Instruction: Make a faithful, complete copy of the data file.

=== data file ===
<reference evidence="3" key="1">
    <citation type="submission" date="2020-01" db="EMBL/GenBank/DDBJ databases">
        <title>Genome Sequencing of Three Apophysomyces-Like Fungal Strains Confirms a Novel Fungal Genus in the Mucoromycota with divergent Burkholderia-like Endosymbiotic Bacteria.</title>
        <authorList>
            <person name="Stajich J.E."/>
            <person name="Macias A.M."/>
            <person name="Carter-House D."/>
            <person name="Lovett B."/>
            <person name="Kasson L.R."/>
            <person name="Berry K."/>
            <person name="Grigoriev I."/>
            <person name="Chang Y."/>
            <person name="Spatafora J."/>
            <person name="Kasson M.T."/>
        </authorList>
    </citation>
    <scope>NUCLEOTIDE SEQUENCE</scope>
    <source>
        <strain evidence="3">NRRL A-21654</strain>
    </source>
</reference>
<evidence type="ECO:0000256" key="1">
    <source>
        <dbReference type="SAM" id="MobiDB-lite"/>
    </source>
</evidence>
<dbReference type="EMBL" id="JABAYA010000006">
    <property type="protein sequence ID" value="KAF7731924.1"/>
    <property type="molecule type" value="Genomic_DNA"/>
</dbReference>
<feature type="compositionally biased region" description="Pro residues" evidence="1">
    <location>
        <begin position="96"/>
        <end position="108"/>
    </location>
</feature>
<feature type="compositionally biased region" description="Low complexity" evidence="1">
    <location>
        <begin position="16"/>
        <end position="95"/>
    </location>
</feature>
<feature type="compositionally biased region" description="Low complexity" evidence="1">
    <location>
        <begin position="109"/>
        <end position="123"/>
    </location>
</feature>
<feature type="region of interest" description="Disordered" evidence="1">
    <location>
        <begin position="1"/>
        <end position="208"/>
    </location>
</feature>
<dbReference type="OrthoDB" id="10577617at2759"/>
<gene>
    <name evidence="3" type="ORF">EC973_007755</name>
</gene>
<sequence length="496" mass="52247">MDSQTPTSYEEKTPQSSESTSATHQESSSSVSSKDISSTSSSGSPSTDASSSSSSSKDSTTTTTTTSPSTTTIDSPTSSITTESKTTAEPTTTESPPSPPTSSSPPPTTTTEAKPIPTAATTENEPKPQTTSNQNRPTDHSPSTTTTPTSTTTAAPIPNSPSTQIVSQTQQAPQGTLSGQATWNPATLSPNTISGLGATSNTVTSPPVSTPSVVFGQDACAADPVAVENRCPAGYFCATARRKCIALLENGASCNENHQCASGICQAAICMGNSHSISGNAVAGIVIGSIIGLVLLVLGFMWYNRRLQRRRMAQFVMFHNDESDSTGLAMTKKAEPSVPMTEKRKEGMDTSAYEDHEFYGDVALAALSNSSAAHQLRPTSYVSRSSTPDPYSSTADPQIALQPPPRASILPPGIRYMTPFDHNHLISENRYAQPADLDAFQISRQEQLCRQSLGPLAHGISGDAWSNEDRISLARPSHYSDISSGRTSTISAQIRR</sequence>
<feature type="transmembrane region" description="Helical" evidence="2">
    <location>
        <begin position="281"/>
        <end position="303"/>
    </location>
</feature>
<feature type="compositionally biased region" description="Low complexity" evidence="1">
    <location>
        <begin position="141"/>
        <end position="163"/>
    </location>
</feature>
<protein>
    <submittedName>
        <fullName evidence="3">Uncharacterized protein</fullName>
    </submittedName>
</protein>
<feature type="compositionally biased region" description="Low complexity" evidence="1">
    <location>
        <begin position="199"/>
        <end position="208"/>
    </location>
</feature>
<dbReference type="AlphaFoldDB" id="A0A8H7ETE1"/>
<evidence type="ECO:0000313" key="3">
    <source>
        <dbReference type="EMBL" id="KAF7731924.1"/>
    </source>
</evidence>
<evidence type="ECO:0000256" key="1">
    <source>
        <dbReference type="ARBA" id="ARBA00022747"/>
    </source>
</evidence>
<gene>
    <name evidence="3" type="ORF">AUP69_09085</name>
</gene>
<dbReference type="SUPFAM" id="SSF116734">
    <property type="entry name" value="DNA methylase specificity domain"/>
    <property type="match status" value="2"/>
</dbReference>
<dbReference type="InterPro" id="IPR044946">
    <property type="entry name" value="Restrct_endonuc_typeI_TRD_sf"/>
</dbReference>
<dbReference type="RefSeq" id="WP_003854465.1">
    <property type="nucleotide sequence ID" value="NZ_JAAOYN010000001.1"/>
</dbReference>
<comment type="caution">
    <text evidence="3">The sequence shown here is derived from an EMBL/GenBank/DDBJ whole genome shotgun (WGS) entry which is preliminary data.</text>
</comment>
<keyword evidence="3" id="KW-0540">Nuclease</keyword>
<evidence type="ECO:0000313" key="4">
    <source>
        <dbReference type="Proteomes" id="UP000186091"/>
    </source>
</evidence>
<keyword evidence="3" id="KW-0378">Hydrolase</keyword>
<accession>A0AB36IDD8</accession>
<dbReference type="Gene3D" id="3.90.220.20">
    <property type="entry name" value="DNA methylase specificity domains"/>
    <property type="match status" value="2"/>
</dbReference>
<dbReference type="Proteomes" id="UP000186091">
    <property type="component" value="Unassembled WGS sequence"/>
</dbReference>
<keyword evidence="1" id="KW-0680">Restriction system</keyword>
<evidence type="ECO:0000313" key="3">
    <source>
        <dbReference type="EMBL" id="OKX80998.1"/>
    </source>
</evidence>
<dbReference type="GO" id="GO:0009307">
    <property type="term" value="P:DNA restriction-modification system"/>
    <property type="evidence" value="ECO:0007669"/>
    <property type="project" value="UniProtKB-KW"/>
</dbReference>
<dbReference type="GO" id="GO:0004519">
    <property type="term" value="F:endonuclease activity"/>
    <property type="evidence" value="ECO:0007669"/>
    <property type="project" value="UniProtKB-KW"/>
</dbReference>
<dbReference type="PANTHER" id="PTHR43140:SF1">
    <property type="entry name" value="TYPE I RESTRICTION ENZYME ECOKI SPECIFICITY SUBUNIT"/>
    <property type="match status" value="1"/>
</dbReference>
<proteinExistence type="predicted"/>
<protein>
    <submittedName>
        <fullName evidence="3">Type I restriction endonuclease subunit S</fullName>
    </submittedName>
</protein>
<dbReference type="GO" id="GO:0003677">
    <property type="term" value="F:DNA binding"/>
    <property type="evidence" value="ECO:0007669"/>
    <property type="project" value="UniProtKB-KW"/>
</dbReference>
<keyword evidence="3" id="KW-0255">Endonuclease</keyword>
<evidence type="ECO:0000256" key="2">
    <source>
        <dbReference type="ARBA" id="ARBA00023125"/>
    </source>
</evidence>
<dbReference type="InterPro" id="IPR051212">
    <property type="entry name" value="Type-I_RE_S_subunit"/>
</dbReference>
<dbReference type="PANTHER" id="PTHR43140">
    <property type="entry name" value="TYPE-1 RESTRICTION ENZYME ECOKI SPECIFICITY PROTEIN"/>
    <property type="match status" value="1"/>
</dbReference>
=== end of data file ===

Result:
<reference evidence="3" key="1">
    <citation type="submission" date="2020-01" db="EMBL/GenBank/DDBJ databases">
        <title>Genome Sequencing of Three Apophysomyces-Like Fungal Strains Confirms a Novel Fungal Genus in the Mucoromycota with divergent Burkholderia-like Endosymbiotic Bacteria.</title>
        <authorList>
            <person name="Stajich J.E."/>
            <person name="Macias A.M."/>
            <person name="Carter-House D."/>
            <person name="Lovett B."/>
            <person name="Kasson L.R."/>
            <person name="Berry K."/>
            <person name="Grigoriev I."/>
            <person name="Chang Y."/>
            <person name="Spatafora J."/>
            <person name="Kasson M.T."/>
        </authorList>
    </citation>
    <scope>NUCLEOTIDE SEQUENCE</scope>
    <source>
        <strain evidence="3">NRRL A-21654</strain>
    </source>
</reference>
<evidence type="ECO:0000256" key="1">
    <source>
        <dbReference type="SAM" id="MobiDB-lite"/>
    </source>
</evidence>
<dbReference type="EMBL" id="JABAYA010000006">
    <property type="protein sequence ID" value="KAF7731924.1"/>
    <property type="molecule type" value="Genomic_DNA"/>
</dbReference>
<feature type="compositionally biased region" description="Pro residues" evidence="1">
    <location>
        <begin position="96"/>
        <end position="108"/>
    </location>
</feature>
<feature type="compositionally biased region" description="Low complexity" evidence="1">
    <location>
        <begin position="16"/>
        <end position="95"/>
    </location>
</feature>
<feature type="compositionally biased region" description="Low complexity" evidence="1">
    <location>
        <begin position="109"/>
        <end position="123"/>
    </location>
</feature>
<feature type="region of interest" description="Disordered" evidence="1">
    <location>
        <begin position="1"/>
        <end position="208"/>
    </location>
</feature>
<dbReference type="OrthoDB" id="10577617at2759"/>
<gene>
    <name evidence="3" type="ORF">EC973_007755</name>
</gene>
<sequence length="496" mass="52247">MDSQTPTSYEEKTPQSSESTSATHQESSSSVSSKDISSTSSSGSPSTDASSSSSSSKDSTTTTTTTSPSTTTIDSPTSSITTESKTTAEPTTTESPPSPPTSSSPPPTTTTEAKPIPTAATTENEPKPQTTSNQNRPTDHSPSTTTTPTSTTTAAPIPNSPSTQIVSQTQQAPQGTLSGQATWNPATLSPNTISGLGATSNTVTSPPVSTPSVVFGQDACAADPVAVENRCPAGYFCATARRKCIALLENGASCNENHQCASGICQAAICMGNSHSISGNAVAGIVIGSIIGLVLLVLGFMWYNRRLQRRRMAQFVMFHNDESDSTGLAMTKKAEPSVPMTEKRKEGMDTSAYEDHEFYGDVALAALSNSSAAHQLRPTSYVSRSSTPDPYSSTADPQIALQPPPRASILPPGIRYMTPFDHNHLISENRYAQPADLDAFQISRQEQLCRQSLGPLAHGISGDAWSNEDRISLARPSHYSDISSGRTSTISAQIRR</sequence>
<feature type="transmembrane region" description="Helical" evidence="2">
    <location>
        <begin position="281"/>
        <end position="303"/>
    </location>
</feature>
<feature type="compositionally biased region" description="Low complexity" evidence="1">
    <location>
        <begin position="141"/>
        <end position="163"/>
    </location>
</feature>
<protein>
    <submittedName>
        <fullName evidence="3">Uncharacterized protein</fullName>
    </submittedName>
</protein>
<feature type="compositionally biased region" description="Low complexity" evidence="1">
    <location>
        <begin position="199"/>
        <end position="208"/>
    </location>
</feature>
<dbReference type="AlphaFoldDB" id="A0A8H7ETE1"/>
<evidence type="ECO:0000313" key="3">
    <source>
        <dbReference type="EMBL" id="KAF7731924.1"/>
    </source>
</evidence>
<evidence type="ECO:0000256" key="1">
    <source>
        <dbReference type="ARBA" id="ARBA00022747"/>
    </source>
</evidence>
<gene>
    <name evidence="3" type="ORF">AUP69_09085</name>
</gene>
<dbReference type="SUPFAM" id="SSF116734">
    <property type="entry name" value="DNA methylase specificity domain"/>
    <property type="match status" value="2"/>
</dbReference>
<dbReference type="InterPro" id="IPR044946">
    <property type="entry name" value="Restrct_endonuc_typeI_TRD_sf"/>
</dbReference>
<dbReference type="RefSeq" id="WP_003854465.1">
    <property type="nucleotide sequence ID" value="NZ_JAAOYN010000001.1"/>
</dbReference>
<comment type="caution">
    <text evidence="3">The sequence shown here is derived from an EMBL/GenBank/DDBJ whole genome shotgun (WGS) entry which is preliminary data.</text>
</comment>
<keyword evidence="3" id="KW-0540">Nuclease</keyword>
<evidence type="ECO:0000313" key="4">
    <source>
        <dbReference type="Proteomes" id="UP000186091"/>
    </source>
</evidence>
<keyword evidence="3" id="KW-0378">Hydrolase</keyword>
<accession>A0AB36IDD8</accession>
<dbReference type="Gene3D" id="3.90.220.20">
    <property type="entry name" value="DNA methylase specificity domains"/>
    <property type="match status" value="2"/>
</dbReference>
<dbReference type="Proteomes" id="UP000186091">
    <property type="component" value="Unassembled WGS sequence"/>
</dbReference>
<keyword evidence="1" id="KW-0680">Restriction system</keyword>
<evidence type="ECO:0000313" key="3">
    <source>
        <dbReference type="EMBL" id="OKX80998.1"/>
    </source>
</evidence>
<dbReference type="GO" id="GO:0009307">
    <property type="term" value="P:DNA restriction-modification system"/>
    <property type="evidence" value="ECO:0007669"/>
    <property type="project" value="UniProtKB-KW"/>
</dbReference>
<dbReference type="GO" id="GO:0004519">
    <property type="term" value="F:endonuclease activity"/>
    <property type="evidence" value="ECO:0007669"/>
    <property type="project" value="UniProtKB-KW"/>
</dbReference>
<dbReference type="PANTHER" id="PTHR43140:SF1">
    <property type="entry name" value="TYPE I RESTRICTION ENZYME ECOKI SPECIFICITY SUBUNIT"/>
    <property type="match status" value="1"/>
</dbReference>
<proteinExistence type="predicted"/>
<protein>
    <submittedName>
        <fullName evidence="3">Type I restriction endonuclease subunit S</fullName>
    </submittedName>
</protein>
<dbReference type="GO" id="GO:0003677">
    <property type="term" value="F:DNA binding"/>
    <property type="evidence" value="ECO:0007669"/>
    <property type="project" value="UniProtKB-KW"/>
</dbReference>
<keyword evidence="3" id="KW-0255">Endonuclease</keyword>
<evidence type="ECO:0000256" key="2">
    <source>
        <dbReference type="ARBA" id="ARBA00023125"/>
    </source>
</evidence>
<dbReference type="InterPro" id="IPR051212">
    <property type="entry name" value="Type-I_RE_S_subunit"/>
</dbReference>
<dbReference type="PANTHER" id="PTHR43140">
    <property type="entry name" value="TYPE-1 RESTRICTION ENZYME ECOKI SPECIFICITY PROTEIN"/>
    <property type="match status" value="1"/>
</dbReference>